Opera News Review of Opera Maine’s Der Fliegende Holländer

OPERA MAINE was founded in 1995, but it was only in 2019 that the company announced its first Wagner production, Der Fliegende Holländer, to be presented in the summer of 2020. But then along came Covid, and the 2020 season was scuttled. When the company returned, last year, it decided that something lighter was in order, so Holländer was shelved in favor of an amusingly updated production of L’Elisir d’Amore. But Opera Maine’s desire to leap into Wagner could not be restrained indefinitely, so this year—though Covid is still with us, and masks were required—Fliegende Holländer sailed into Merrill Auditorium on July 27, in a spare but effective production by the company’s artistic director, Dona D. Vaughn.
Vaughn has made a specialty of pulling together inventive productions that embrace tradition, but with a twist—and, not incidentally, on a tight budget, since Opera Maine is more a mini-festival than a company, presenting only two performances of a grand opera, and two of a chamber opera (this year’s was Philip Glass’s The Fall of The House of Usher) every summer. The twist for Holländer was transferring the action to the Maine coast in 1820, the year Maine became a state (the production was originally meant to celebrate the state’s bicentennial). To that end, the company consulted with the Maine Maritime Museum, the Maine Historical Society and the Freeport Historical Society to ensure that period details were observed.
Mostly, those details were captured in video projections, by Alex Basco Koch, onto a wall of rough-hewn, weathered horizontal slats. In the outer acts, the projections were mostly of the sea, sometimes with the Dutchman’s red-sailed ship, with Maine lighthouses and an intermittent portrait of Senta (in Act I) or Senta and the Dutchman (in the final moments of Act III, after her suicide and the sinking of the Dutchman’s ship). In Act II, Koch’s projection offered a nineteenth–century interior, with florid, period-accurate wallpaper. Otherwise the spare sets, designed by Germán Cárdenas Alaminos, included the bridge of Daland’s ship, the Dutchman’s ragged red sails, three antique spinning wheels and a fireplace mantle with a few trinkets and paintings— including, of course, the Dutchman’s portrait.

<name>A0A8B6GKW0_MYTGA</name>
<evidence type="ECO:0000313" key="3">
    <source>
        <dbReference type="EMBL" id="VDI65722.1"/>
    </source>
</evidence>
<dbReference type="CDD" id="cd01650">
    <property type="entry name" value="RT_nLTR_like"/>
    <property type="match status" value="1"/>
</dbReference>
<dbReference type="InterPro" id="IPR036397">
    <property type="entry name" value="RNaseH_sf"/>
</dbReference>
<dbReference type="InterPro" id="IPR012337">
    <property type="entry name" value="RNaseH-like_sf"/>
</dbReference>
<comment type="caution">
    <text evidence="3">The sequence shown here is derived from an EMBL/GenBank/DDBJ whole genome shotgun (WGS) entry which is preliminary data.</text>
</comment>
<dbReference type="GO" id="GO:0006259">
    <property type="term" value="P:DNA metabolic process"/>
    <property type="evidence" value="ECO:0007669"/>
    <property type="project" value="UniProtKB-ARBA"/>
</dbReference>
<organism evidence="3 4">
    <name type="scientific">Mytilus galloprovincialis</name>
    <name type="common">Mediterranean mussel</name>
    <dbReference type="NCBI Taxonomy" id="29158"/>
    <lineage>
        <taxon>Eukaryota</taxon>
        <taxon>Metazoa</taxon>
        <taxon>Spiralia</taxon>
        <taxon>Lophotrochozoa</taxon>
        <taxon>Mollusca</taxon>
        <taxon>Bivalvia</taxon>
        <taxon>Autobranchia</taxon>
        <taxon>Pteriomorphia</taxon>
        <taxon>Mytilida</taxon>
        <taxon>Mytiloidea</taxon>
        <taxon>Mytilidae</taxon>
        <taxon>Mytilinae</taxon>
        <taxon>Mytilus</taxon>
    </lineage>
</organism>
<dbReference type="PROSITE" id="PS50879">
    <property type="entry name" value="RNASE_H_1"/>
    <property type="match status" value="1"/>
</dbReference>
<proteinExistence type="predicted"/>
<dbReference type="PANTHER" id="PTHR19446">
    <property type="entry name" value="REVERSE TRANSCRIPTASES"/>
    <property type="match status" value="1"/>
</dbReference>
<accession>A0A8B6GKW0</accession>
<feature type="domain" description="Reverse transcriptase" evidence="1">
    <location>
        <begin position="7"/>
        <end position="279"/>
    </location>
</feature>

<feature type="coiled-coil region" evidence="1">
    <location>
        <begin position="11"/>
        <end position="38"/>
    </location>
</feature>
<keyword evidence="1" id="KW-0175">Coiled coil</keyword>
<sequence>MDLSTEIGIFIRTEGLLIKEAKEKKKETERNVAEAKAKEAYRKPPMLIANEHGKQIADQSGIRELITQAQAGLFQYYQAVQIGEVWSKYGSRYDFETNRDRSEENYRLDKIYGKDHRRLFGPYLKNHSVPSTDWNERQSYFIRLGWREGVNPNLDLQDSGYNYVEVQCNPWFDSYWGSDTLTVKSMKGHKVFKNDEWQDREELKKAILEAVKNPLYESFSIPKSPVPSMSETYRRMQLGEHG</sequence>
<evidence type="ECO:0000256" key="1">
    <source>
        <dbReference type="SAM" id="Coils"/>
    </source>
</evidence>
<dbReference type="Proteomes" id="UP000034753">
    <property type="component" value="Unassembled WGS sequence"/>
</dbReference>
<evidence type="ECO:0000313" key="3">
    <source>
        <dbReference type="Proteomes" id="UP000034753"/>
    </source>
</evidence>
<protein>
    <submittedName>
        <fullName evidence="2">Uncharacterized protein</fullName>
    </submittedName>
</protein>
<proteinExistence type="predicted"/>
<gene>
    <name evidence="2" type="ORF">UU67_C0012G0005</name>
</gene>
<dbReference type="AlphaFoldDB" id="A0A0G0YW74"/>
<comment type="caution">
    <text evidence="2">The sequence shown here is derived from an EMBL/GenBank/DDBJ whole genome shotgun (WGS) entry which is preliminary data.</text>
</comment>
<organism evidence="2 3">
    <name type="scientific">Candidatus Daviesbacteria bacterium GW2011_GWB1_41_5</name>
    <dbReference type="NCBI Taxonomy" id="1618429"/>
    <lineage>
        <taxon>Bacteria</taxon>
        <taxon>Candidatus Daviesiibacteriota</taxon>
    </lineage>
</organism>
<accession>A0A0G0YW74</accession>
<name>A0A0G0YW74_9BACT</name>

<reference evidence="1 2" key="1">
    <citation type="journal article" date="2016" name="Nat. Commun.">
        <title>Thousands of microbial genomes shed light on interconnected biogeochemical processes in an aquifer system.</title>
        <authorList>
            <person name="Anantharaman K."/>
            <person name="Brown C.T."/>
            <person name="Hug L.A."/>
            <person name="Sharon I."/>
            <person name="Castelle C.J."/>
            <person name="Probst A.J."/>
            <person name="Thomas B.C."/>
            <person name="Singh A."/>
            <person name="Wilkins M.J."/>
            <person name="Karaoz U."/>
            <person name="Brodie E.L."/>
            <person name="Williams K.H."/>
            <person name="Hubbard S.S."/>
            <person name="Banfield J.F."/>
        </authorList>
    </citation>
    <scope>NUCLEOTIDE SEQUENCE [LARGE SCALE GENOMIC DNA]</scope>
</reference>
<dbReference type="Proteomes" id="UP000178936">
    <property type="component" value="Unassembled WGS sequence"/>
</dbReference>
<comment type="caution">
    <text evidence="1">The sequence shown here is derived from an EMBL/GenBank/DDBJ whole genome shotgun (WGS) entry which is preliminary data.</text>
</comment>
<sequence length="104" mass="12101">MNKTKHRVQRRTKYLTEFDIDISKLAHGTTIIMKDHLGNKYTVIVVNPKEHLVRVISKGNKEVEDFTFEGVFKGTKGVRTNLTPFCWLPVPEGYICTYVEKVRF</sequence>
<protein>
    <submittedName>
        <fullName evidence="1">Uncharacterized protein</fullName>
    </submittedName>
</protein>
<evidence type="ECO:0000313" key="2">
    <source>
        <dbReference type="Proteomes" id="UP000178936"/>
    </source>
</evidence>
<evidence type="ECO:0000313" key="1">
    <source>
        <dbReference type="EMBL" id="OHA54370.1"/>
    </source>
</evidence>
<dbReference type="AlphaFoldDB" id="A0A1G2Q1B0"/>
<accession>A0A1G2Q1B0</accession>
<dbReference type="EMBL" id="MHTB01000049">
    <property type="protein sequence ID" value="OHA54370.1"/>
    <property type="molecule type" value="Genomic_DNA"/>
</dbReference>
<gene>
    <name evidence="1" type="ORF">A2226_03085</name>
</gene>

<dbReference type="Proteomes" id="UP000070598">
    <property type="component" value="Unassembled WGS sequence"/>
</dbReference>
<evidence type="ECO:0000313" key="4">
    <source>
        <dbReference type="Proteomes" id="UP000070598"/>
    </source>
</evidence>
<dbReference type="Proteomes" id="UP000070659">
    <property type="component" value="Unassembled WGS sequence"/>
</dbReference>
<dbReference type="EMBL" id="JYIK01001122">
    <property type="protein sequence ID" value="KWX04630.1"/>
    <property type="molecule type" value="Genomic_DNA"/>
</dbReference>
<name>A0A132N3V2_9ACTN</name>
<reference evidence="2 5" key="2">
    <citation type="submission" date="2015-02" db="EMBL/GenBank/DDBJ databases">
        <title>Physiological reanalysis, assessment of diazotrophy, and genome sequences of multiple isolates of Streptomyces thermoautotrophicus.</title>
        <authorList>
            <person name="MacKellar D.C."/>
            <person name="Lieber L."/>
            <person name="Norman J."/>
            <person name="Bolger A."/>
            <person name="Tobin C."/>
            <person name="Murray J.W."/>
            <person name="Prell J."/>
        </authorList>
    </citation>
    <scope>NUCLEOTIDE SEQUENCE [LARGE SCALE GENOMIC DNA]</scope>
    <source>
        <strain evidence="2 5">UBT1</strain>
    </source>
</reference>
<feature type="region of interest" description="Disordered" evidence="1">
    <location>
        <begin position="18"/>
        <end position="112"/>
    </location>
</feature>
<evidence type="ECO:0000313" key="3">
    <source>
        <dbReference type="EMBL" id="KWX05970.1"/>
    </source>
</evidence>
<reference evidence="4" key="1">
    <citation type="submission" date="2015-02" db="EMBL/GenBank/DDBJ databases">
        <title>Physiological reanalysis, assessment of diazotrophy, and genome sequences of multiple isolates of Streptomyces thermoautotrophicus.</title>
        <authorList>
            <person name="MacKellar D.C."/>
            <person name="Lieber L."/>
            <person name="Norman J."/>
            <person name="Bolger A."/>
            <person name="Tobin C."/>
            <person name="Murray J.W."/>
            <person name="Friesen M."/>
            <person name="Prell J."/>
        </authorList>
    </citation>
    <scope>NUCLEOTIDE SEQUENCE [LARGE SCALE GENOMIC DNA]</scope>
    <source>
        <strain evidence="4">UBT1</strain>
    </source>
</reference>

The costumes, by Millie Hiibel, were presumably period-accurate as well; except for the Dutchman’s era non-specific (he’d been at sea for a long time) leather coat, they were drab and perhaps New Englandish. Vaughn’s direction is usually thoughtful, but as Wagner goes, Holländer is pretty static, with lots of standing and singing, leaving her only a few crowds (sailors and wool-spinning young ladies) to move around, which she did with sensible efficiency.
Visually modest though the production was, a strong cast projected the eerie power of Wagner’s characters vividly. Mark Delavan, in the title role, was in fine voice and moved commandingly, neither scary (except in his hair-raising final encounter with Senta) nor world-weary, but with an undercurrent of tragedy. Felicia Moore was a superb Senta: her Act II ballad, “Traft ihr das Schiff,” was by turns, vehement, terrifying and deeply compassionate, and she brought sufficient power to match Delavan in their lengthy Act II duet.
That encounter captured one of Vaughn’s directorial strengths, evolving as it did from what at first seemed an alarmingly low energy reading, in which Senta and the Dutchman inhabited separate worlds, towards an extraordinary unity and intensity. Cameron Schutza, as Erik, Senta’s pre-Dutchman beau, brought a hint of Italianate suppleness to the role, tempered by a sense of doomed passion.
Richard Bernstein was solid, if somewhat nondescript, as Daland, and Jonathan Boyd made the most of the Steersman’s big moment, “Mit Gewitter und Sturm.” Sahoko Sato Timpone’s mezzo-soprano seemed texturally light for Mary, but she held the spinning room scene together ably.
Israel Gursky led a comfortably paced account, drawing a generally rich sound from the fifty-one-player Opera Maine Orchestra, and precise, delightfully robust singing from the company’s chorus. —Allan Kozinn

Allan KozinnOpera News